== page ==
France is often reputed for its repugnant fromage and I recently had a day to discover the Roi des Fromages des Rois de France: Le Roquefort. Before heading to the caves where the cheese is produced, we first went to La Couvertoirade, a fortified city from the Middle Ages.
This tiny town is situated northwest of Montpellier and about 750 meters higher. That means that despite being a beautiful day in Montpellier, there were slight flurries up there (something I and most other people did not take into account when dressing for the outing). Though now there are only 27 citizens who reside in the city year round, during the Moyen Âge, there were probably close to 600.
In a small town such as this, there were many communal facilities. For example, in the photo below, the steps (to the left of the blue bins) lead up to a community water reservoir and the building on the right was a community oven. Citizens would pay a small tax to the lord and then have access to these facilities. There is also a communal mill, but we’ll see that later.
Like most medieval cities, the highest point is the church. The steps leading up to the church are on the other side of this hill (that don’t really look like steps, but rather the same jagged rock face), were the only path the villagers could use. Later, the Templar Knights built a fortress with a path that was much easier to climb, however, this path was reserved for them.
Below and to the right is the Templar fortress. During the XII century, the Templars used this city as a resting point on their way to the Holy Land. They were also successful in raising sheep for wool, meat, and milk. Despite its size, there were probably no more than five knights inside the fortress at a time. The two stone columns you can see on the face of the building above the door used to be a chute of sorts. In case of an invading army, the knights could throw stones, arrows, hot pitch, or even hot oil. When the city was fortified later during the Hundred Years War with England, they used the same materials to hinder advancing armies. However, due to the high cost of oil, they did not have the means to waste it on an enemy. The Templars on the other hand had money, so why not hot oil?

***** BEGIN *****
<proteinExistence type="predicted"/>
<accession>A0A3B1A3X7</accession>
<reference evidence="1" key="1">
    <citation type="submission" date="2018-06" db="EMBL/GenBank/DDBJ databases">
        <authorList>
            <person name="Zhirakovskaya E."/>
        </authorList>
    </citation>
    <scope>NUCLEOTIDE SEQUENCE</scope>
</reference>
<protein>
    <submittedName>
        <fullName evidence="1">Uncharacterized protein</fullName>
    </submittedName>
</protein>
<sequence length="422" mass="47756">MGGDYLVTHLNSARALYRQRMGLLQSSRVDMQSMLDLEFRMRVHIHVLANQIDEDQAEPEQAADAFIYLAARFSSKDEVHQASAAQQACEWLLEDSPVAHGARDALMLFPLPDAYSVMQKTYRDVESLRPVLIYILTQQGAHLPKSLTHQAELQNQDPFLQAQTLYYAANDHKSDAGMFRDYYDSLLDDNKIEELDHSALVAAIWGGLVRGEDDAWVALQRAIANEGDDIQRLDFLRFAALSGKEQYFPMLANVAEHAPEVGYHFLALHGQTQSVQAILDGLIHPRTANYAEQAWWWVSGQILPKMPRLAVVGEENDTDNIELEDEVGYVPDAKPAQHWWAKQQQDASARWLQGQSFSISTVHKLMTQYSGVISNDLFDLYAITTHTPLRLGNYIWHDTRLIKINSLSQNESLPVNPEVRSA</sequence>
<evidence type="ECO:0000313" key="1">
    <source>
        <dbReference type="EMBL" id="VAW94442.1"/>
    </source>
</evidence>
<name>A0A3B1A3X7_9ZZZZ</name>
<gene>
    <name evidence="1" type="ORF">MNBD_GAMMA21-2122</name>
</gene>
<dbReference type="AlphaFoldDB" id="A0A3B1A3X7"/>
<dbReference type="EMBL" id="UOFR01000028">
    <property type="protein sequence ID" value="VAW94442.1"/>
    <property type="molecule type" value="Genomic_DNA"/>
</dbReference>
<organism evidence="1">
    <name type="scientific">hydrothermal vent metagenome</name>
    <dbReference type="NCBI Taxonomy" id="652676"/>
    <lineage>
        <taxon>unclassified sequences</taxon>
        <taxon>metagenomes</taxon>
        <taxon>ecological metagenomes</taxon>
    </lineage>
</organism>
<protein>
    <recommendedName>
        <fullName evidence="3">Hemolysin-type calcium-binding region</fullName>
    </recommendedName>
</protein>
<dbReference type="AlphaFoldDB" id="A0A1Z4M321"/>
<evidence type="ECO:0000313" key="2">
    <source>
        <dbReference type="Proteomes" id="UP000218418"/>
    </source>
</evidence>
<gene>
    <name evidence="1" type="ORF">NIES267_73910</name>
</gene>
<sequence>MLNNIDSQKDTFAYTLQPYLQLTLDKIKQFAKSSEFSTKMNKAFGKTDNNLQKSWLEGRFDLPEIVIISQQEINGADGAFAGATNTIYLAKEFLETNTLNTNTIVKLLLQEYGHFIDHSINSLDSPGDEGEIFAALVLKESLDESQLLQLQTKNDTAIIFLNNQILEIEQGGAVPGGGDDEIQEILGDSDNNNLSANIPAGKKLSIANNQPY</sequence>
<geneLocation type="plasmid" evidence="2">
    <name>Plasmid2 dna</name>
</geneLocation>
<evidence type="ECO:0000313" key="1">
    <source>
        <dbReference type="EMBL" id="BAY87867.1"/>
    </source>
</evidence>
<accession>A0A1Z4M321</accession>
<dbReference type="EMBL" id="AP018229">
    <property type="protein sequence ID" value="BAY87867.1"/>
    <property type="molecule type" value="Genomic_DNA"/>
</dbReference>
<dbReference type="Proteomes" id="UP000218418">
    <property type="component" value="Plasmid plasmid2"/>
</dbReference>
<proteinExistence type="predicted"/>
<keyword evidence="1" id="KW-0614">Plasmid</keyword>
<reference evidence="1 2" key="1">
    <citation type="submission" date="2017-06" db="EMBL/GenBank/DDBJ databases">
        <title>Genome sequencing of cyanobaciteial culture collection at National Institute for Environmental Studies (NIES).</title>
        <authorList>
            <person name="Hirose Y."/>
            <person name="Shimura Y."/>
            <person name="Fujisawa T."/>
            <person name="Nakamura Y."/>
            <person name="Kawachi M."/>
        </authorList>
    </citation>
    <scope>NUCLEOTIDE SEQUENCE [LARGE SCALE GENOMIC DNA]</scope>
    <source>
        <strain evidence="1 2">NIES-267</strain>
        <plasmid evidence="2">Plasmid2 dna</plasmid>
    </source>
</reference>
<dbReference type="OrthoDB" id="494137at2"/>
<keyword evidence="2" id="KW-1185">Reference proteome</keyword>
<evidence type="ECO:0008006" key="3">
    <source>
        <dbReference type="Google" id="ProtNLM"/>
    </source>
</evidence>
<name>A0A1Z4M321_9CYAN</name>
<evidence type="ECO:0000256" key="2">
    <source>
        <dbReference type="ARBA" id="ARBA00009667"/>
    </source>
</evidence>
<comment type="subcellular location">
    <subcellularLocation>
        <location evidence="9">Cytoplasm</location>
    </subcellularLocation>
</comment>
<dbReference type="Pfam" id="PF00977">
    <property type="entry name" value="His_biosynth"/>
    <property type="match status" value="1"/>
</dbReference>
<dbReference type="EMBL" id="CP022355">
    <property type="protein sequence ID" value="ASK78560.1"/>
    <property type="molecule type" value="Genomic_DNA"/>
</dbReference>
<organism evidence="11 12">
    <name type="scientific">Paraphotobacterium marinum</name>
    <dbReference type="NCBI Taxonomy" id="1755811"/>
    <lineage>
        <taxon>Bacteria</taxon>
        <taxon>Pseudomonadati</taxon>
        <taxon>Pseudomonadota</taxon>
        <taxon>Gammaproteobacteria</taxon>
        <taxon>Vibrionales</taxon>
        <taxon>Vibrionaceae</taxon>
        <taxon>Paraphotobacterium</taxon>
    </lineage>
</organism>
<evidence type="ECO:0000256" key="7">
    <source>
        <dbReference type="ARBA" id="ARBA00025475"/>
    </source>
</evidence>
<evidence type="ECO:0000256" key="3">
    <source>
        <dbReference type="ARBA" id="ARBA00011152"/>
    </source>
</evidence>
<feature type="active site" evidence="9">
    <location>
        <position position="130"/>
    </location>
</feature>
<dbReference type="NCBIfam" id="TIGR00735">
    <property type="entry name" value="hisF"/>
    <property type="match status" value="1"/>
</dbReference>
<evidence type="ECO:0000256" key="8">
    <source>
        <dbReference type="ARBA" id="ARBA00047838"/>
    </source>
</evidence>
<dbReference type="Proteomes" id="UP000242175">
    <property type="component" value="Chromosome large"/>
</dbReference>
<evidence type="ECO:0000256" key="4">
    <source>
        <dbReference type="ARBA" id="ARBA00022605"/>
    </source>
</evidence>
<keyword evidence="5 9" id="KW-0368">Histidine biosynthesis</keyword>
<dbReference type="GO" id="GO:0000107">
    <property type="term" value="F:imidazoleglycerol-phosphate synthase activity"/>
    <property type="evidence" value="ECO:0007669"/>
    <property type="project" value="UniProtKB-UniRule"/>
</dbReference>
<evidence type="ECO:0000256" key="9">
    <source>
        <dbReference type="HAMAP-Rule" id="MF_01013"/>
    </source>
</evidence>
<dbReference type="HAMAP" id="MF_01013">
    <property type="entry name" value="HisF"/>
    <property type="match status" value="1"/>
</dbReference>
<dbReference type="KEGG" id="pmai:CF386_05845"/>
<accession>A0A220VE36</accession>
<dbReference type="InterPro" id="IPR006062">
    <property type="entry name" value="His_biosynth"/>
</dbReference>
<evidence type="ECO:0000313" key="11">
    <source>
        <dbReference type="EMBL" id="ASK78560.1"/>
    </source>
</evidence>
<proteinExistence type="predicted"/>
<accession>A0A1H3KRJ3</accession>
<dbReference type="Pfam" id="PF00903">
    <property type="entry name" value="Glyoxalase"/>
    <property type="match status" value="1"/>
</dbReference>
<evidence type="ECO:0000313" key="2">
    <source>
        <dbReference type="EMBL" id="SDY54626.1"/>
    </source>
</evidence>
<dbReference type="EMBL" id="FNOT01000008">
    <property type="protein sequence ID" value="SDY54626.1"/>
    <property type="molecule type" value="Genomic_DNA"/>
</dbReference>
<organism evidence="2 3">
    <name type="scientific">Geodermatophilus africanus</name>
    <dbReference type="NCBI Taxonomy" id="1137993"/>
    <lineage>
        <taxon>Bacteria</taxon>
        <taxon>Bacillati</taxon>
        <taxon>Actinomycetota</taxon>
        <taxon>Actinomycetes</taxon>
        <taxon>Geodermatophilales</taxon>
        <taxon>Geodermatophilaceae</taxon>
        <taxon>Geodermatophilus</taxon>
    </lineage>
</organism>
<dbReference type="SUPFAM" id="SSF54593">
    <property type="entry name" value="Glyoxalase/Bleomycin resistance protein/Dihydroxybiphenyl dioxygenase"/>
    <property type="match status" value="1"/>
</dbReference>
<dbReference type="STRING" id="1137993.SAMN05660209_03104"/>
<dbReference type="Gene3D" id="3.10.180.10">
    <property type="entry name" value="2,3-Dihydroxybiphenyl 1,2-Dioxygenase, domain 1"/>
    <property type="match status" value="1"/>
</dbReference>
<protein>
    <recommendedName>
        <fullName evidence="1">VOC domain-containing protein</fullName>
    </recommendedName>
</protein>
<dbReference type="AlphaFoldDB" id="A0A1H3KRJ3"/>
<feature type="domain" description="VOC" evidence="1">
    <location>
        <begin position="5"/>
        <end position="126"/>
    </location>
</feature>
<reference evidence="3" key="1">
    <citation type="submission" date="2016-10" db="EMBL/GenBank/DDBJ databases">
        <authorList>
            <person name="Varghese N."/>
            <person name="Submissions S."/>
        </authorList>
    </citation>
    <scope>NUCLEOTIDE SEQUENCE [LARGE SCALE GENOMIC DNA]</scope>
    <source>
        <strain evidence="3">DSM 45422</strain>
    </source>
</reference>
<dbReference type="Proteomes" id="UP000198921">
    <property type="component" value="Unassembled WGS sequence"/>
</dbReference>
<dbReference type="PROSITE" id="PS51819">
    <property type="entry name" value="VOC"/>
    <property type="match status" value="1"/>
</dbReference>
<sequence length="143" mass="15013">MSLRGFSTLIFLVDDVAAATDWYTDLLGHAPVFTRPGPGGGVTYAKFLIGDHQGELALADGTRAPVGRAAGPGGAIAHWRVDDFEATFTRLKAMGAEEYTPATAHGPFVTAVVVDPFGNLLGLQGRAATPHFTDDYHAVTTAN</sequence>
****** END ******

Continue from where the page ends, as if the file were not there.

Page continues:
Along with the Templars, Les hospitaliers de Saint-Jean de Jérusalem were another religious order that established itself in La Couvertoirade during the Crusades. After the infamous arrest of the Templars on Friday the 13th, 1307 and subsequent abolition of the order in 1312, les hospitaliers were deemed to be still necessary to the city. Today, this order still carries out humanitarian efforts; however they no longer have a presence in the City.
Like most European cities, their Christian heritage is extremely evident. As seen with the Templars and Hospitaliers, La Couvertoirade is no different. In the same Christian tradition, La Couvertoirade has a patron saint : St. Christophe. He is also the saint of travelers. That is why he is pictured above the main gate as you exit the city. However, as with many western societies, they are losing this tradition. The church in this city no longer holds mass. Sometimes it is used for weddings or baptisms, but the people need to invite a priest from elsewhere to perform the city. In general, the church has become a tourist attraction under the responsibility of the Office of Tourism there who open and close it each day.
Pictured on the stone is the Occitan Cross, also known as the Cross of Toulouse. In different regions, religious symbols are often changed depending on the region (think about how many different crosses there are: Celtic, Coptic, etc.). Nobody really knows what the twelve points represent; some suggestions are: Twelve Apostles, twelve months, twelve hours in a day.
Enclosed by 420 meters of ramparts 10 meters high and towers 20 meters high, during the 100 years war with England, this city became a fortress for its citizens. There are only three ways in or out of the city. Two are large gates with large wooden doors that could have been reinforced in time of conflict. The last, is this small portal in the back of the city which served as an emergency exit if the citizens needed to flee into the country side.
This would be the countryside to which they would flee:
That’s the communal mill in the distance:
Despite their time, the people of the city had a pretty sophisticated system for collecting water. When it rained, all the water would be funneled through a system of gutters on the streets and on roofs into a basin for public use. Hundreds of years ago, there was a large reservoir in the city center. This was a life line for the city until people started contracting Typhoid Fever from the water.
Viaduc du Millau:
The Viaduc du Millau is the highest bridge in France. It stands at 245 m above ground in places. The city nestled in the valley is Millau. In modern times, the city is most known for its anti-globalization activist José Bové who destroyed a McDonalds in 1999 then received a presidential pardon from Jacques Chirac. However, it also has a history dating back to the Romans and becoming significant during the Middle Ages.